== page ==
Oral Culture vs. Literate Culture

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I’ve been reading The Information by James Gleick, (NYT review, exerpt) which, like most Gleick books that I have read (Chaos, Genius) is an absolute nerdgasm of science, technology, and history. But it gave me a context of thinking about Rachel’s latest foray into the big time, a little kerfluffle with mostly-progressive Matt Yglesias.
In an early chapter, Gleick describes the transition from an oral culture to a literate culture, and all of the changes in human thought that came along with that transition. It was no accident that Aristotle and Plato were basically inventing logic; Gleick argues that logic wasn’t supported by a culture based on oral traditions. In some anthropological studies today, he cites evidence that some recently discovered non-writing cultures do not recognize syllogisms:
All bears from the north are white.
My bear Fozzie is from the north.
What color is Fozzie?

People from pre-literate cultures will answer: I don’t know, I have never seen Fonzy. Gleick lays out the case that a number of the modes of abstract thought that we now take for granted were developed only because of the advent of written words, which were two times removed from the world (they signified spoken words, which signified the world). It is a really fascinating book, and incredibly well written. I know it is thick, but I am loving it so far.

Ok, so back to Yglesias. I see modern day blogging as bringing some of the elements of oral culture back. Gleick cites Marshall McLuhan as the first to bring this up, and there is no shortage of screeds against blogging, twitter, or how google is making us stupid. To me, Yglesias’ blog embodies the dual capability of this streaming mentality. On one hand, looking at his economic and political pieces, you can see a commentator reflecting on incoming news, but also accumulating specific knowledge, and applying this growing knowledge. Despite his youth, his political pieces reflect a wide reading and knowledge in politics. His financial pieces likewise reflect (and document) his growing expertise in interpreting the US economy. This is where I see one amazing benefit of the internet – it enables amazingly fast learning of specific knowledge. This goes as well for applications like twitter, which can organize communities of like-minded people, and enable sharing of information.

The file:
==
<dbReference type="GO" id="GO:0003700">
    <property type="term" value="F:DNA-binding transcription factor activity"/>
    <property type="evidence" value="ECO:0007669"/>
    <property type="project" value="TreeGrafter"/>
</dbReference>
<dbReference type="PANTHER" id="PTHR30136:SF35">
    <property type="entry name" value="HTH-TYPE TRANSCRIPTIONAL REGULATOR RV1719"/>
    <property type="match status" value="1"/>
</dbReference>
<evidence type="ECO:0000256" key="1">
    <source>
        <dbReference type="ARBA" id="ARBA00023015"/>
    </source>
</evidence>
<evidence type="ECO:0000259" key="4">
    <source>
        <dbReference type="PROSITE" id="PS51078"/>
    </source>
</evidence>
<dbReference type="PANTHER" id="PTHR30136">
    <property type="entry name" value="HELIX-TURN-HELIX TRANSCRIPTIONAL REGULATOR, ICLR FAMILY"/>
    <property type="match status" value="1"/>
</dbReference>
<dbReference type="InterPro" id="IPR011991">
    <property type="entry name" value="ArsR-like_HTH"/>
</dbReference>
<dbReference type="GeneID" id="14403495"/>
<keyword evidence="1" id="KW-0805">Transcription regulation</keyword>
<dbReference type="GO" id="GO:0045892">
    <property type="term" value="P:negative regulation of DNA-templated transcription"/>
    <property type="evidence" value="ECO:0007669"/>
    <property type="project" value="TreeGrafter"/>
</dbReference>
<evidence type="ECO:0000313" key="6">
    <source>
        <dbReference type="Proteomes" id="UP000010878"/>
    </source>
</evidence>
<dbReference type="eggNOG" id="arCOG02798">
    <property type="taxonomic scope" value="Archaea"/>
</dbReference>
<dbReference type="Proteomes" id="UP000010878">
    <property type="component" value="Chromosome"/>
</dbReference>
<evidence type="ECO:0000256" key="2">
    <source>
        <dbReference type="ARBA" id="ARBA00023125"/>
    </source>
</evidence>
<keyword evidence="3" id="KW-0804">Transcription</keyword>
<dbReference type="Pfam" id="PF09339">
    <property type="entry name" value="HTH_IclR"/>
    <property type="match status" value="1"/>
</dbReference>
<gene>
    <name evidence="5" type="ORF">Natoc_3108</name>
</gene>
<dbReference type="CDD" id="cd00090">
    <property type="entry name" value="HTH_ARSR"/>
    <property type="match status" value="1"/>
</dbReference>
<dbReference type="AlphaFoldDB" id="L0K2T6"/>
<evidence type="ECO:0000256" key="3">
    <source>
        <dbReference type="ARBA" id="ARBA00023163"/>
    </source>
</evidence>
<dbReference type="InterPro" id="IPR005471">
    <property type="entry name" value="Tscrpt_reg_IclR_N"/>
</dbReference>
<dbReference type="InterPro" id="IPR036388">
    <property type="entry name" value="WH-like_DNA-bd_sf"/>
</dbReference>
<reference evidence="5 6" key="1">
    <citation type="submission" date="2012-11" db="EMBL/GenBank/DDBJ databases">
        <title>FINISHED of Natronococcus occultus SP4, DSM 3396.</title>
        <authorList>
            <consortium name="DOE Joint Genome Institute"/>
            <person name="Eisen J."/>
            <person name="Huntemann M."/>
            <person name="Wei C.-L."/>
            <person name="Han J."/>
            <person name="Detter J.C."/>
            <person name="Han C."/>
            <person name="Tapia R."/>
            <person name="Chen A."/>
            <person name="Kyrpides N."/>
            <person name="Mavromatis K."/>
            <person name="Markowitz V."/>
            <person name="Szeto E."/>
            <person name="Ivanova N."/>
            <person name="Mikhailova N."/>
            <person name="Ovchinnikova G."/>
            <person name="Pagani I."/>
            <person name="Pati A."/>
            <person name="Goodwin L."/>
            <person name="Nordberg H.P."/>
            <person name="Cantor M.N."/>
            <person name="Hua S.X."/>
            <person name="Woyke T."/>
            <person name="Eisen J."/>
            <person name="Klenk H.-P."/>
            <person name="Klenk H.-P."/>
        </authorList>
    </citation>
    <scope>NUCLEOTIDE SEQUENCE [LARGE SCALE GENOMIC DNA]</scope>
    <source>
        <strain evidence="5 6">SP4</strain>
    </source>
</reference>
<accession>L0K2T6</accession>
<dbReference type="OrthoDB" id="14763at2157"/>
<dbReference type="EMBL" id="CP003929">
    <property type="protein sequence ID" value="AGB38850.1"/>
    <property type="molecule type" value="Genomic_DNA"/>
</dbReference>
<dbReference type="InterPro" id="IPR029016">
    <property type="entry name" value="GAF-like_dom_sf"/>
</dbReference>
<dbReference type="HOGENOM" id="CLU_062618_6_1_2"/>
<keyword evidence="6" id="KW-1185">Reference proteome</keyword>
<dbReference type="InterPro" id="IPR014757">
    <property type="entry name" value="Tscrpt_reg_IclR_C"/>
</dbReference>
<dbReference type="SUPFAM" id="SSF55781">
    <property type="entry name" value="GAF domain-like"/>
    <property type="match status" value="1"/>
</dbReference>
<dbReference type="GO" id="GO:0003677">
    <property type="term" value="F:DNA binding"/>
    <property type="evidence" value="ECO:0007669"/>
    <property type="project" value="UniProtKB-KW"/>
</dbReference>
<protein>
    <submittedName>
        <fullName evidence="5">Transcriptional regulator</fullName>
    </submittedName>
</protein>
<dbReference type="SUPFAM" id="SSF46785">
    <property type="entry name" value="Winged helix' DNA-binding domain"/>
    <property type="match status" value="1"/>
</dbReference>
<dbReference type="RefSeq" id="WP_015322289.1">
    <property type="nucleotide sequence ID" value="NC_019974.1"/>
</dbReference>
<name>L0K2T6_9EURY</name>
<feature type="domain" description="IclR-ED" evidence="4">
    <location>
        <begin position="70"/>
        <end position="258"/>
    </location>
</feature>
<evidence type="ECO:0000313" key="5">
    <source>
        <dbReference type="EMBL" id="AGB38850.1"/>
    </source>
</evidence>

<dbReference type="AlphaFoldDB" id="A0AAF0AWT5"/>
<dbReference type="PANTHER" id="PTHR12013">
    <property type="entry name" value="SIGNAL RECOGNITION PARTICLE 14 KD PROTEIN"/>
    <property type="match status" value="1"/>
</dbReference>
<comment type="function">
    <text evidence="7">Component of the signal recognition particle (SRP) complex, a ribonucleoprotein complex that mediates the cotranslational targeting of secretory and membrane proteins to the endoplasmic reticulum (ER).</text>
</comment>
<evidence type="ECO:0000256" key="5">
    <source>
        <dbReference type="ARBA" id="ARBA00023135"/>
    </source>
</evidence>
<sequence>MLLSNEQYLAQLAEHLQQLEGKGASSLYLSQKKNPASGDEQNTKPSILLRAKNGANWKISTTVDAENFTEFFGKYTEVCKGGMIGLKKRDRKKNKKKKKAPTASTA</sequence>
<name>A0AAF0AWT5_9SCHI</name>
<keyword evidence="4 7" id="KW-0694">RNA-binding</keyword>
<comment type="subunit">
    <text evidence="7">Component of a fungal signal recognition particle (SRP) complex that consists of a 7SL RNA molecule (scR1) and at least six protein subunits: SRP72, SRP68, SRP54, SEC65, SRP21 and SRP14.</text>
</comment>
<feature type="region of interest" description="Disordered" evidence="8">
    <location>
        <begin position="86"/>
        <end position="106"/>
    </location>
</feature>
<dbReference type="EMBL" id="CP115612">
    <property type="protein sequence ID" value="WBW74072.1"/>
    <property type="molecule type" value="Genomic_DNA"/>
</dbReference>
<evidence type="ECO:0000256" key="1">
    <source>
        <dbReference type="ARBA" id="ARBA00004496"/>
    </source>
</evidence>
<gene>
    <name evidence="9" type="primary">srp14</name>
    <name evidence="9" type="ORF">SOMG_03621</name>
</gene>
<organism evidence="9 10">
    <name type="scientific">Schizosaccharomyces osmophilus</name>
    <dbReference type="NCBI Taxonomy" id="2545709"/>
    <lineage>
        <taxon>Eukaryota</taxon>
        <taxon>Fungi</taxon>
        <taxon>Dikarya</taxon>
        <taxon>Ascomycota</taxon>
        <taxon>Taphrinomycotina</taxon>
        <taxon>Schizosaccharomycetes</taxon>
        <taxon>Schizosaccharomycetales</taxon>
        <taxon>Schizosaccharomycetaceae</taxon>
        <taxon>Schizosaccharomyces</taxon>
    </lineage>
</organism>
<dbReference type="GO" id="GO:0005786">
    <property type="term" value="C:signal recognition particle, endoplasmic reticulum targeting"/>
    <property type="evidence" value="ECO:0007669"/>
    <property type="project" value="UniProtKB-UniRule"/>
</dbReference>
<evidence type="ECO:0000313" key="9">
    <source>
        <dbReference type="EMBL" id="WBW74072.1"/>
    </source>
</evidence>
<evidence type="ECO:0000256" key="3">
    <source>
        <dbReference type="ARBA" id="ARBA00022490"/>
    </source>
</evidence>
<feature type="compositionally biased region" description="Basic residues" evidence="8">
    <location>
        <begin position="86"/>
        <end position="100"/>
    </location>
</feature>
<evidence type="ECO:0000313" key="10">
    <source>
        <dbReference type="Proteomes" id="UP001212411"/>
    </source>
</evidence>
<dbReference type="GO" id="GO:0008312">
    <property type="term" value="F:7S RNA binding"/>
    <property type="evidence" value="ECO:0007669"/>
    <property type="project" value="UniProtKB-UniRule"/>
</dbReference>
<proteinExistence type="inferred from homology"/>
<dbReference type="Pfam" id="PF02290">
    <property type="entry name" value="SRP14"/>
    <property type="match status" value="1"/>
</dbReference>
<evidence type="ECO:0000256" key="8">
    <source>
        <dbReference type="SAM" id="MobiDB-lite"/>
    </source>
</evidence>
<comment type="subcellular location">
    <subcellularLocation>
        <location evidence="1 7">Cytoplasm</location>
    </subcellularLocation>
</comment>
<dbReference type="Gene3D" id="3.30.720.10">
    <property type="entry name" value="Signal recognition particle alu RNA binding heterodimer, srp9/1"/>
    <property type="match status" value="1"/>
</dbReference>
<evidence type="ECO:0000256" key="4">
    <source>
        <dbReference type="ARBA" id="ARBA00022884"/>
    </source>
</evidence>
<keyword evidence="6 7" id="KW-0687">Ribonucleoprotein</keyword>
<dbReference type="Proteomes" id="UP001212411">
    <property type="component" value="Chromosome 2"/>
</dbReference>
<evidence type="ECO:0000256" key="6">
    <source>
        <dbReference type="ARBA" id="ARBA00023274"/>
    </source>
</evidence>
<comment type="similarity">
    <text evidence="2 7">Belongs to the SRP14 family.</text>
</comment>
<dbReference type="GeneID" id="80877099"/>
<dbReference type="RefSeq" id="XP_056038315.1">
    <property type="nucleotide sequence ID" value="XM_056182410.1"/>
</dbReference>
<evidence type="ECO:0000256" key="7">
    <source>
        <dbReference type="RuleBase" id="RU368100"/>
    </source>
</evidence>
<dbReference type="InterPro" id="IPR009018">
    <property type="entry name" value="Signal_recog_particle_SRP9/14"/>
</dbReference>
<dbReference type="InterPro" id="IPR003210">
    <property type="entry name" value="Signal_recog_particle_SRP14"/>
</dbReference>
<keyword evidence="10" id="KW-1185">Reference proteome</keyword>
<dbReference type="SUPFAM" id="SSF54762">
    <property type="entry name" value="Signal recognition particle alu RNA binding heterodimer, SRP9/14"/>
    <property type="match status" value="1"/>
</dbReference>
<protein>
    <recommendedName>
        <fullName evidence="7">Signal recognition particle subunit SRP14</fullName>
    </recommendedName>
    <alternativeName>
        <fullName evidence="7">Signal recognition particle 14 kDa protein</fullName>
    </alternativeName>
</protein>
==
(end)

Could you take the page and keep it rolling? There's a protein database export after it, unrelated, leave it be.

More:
But Yglesias’ education reporting shows the “dark side” of blogging. He is not a teacher or a parent, has not even attended any public schools, and yet he leverages his blogger credibility to write about the deficiencies of public education and benefits of a particular approach (the No Excuses model). He reads a report on KIPP and interprets it in a way that doesn’t reflect any knowledge of how parenting works, how KIPP works, or even how educational research works. His recent posts on education reflect a facility and fluency with language (“labor force success,” “bourgeois modes of behavior”) but a lack of sophistication or knowledge when it comes to the common characteristics of public education for the poorest or lowest scoring students, the dimensions of choice for a curriculum, or even the difference between things that parents can teach through explicit instruction and the things children must learn through modeling or simply maturing. There is science for each of these, as well as some common sense through experience, Yglesias knows neither.

It is this side of blogging which I see as reflecting an oral culture. Within an oral culture, it is difficult to evaluate individual claims of a speaker, rather, we must judge the overall credibility of the speaker. Within an oral culture, it is difficult to bridge different kinds of evidence, trying to differentiate exactly what makes KIPP’s approach different from that of traditional public schools. Within an oral culture, there is less emphasis on a historical approach, where people might ask, “Have people tried elements of No Excuses before? What were their results?”

The interesting thing is that blogging is not a unitary, oral culture activity. Some blogging involves deep explorations of a topic, developing a theme or a content area over time. But the kind of blogging that Yglesias does, at least in education, does not seem to match this. It is memory-less, in that he is repeating the same things that David Brooks wrote about Harlem Promise Academy two years ago, without reading any of the responses.

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About Cedar Riener

College psychology professor, husband, father.
This entry was posted in education. Bookmark the permalink.

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